Many people experience a time in their life when they feel a sense of being overwhelmed by their worries or being unable to cope with what life throws at them. Some seek the help of counsellors, therapists or psychologists to feel better. But how do you know if therapy is working for you?

This blog is part 1 of a 2 blog series. In this blog we will explore what you should look for in your relationship with your therapist and how this may indicate whether you are making progress.

When you first meet your therapist, your main focus will be on presenting the problem that you are facing and building a trusting relationship with your therapist. This can be done over several sessions and is something that is always developing over time.

We do not however always click with the persons that we meet. There are times when the therapist and client are not the right fit. It’s not necessarily out of lack of effort or motivation from either side. It could simply be that it’s not a good match. The modality that the therapist uses might also not be the right fit for you. If you feel that you are not connecting, acknowledge this. It might be that you need to find a different therapist who fits better with your needs. 

When there is a good fit however, you are likely to look forward to your sessions and your conversations are more open. This can within itself be a sign of progress. When the therapeutic relationship is strong, there is more openness to discuss the problems that you face, and you feel more secure that the therapist is listening and understanding you. You also do not feel the need to agree with everything that the therapist says or feel pressured to answer in a certain way.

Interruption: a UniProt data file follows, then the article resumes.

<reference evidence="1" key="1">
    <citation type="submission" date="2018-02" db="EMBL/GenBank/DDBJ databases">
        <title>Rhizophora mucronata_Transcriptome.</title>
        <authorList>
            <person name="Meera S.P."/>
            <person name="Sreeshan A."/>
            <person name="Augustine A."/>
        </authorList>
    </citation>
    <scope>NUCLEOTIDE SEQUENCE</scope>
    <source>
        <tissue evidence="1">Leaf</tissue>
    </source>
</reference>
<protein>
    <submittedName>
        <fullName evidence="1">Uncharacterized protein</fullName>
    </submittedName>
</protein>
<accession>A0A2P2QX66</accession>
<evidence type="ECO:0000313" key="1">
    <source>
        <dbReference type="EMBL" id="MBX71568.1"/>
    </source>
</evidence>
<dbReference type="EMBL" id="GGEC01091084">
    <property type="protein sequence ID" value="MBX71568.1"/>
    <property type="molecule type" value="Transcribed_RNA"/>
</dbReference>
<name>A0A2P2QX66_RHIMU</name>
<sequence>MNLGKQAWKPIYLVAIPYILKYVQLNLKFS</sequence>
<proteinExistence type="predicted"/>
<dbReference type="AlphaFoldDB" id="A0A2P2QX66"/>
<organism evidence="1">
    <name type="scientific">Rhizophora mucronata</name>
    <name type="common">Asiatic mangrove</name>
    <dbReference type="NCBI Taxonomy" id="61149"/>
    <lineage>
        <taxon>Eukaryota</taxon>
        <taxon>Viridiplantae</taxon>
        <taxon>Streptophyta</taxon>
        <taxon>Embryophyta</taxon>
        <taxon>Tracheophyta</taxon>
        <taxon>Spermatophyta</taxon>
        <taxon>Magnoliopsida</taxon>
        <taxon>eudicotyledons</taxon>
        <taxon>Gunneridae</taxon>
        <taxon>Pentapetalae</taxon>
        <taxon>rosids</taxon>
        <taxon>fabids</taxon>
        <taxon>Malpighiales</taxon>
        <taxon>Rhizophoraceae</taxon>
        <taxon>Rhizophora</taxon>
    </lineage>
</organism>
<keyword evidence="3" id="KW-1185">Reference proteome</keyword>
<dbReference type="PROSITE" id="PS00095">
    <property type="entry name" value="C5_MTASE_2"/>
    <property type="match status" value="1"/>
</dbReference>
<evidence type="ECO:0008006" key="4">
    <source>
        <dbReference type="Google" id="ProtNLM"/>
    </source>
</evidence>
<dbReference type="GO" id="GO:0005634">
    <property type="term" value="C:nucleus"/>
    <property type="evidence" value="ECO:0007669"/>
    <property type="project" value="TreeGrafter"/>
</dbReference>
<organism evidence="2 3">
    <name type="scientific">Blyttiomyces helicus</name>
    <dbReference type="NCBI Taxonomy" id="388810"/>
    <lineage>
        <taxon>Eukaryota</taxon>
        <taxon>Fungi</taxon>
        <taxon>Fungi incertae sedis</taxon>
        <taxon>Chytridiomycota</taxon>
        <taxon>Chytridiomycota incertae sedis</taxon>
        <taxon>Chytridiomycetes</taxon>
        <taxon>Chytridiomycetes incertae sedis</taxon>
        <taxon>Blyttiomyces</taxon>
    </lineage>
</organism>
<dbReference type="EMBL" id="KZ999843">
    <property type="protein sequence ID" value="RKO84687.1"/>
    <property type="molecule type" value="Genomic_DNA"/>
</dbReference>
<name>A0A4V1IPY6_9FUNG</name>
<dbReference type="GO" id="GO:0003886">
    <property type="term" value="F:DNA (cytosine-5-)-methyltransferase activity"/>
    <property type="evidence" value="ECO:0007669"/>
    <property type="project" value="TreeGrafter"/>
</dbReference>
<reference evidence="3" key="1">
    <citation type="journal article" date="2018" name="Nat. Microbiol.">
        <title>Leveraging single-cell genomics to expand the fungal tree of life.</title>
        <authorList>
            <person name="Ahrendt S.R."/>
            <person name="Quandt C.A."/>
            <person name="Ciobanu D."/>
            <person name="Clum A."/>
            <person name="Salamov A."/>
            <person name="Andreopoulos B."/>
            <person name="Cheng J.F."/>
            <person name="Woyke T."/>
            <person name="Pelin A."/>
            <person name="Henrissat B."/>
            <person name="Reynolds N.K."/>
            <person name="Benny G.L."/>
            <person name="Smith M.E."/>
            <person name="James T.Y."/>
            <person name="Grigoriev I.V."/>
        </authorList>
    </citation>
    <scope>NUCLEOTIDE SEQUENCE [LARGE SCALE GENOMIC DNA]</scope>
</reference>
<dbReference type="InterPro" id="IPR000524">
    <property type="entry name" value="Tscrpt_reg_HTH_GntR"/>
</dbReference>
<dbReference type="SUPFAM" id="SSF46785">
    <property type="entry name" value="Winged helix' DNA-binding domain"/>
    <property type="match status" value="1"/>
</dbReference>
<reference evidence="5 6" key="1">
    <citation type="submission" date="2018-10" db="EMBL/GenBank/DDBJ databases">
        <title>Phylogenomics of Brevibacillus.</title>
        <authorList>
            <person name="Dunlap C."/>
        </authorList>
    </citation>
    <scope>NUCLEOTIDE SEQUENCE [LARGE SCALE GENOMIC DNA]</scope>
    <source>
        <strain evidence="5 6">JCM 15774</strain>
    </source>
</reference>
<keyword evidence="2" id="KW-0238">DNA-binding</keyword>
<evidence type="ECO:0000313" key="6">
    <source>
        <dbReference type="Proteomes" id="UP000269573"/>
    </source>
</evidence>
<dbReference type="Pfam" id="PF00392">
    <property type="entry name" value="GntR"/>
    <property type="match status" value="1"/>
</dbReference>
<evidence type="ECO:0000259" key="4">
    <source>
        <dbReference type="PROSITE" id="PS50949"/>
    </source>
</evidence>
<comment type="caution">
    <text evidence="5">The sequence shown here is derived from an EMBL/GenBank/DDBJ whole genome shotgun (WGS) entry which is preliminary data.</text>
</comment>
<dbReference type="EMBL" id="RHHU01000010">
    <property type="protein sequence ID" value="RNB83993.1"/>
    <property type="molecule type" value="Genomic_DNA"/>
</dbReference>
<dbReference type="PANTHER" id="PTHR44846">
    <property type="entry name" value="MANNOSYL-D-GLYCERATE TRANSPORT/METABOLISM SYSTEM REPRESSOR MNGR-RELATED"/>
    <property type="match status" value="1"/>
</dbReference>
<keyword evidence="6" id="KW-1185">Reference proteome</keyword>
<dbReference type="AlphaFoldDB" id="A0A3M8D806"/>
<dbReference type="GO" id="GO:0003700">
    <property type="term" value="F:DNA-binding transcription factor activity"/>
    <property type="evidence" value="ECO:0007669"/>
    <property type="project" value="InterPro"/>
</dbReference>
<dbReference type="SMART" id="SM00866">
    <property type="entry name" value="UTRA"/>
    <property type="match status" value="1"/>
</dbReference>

Awareness about whether therapy is working can come from the therapist themselves. They will be able to notice any changes from when you first entered the therapy room to the 5th, 10th or even 50th session. A therapist should be able to answer whether they have seen these changes and whether they think you are closer to your goal.

If you feel like you are not making progress or are frustrated with the sessions you’ve had so far, do not be afraid to bring this up with your therapist. A discussion about the goals set and whether work done so far is or is not reaping results will allow you the opportunity to find a better way to approach the issue you are facing, while also strengthening your therapeutic relationship. If you bring it up with your therapist however, and still feel unsure or feel that your questions were not answered, it might be time to seek the help of another therapist.

In the next blog, we will be looking into further detail about goals set in therapy and how these can be monitored to better understand if therapy is working for you.

Petra Borg is a Trainee Gestalt Psychotherapist currently reading for a Masters in Gestalt Psychotherapy from the Gestalt Therapy Institute Malta (GPTIM) and working at Willingness as a Trainee Psychotherapist. She has experience as a Triage Officer and has also worked closely with Willingness over several years, coordinating the international internship programme and providing support over diverse events and initiatives.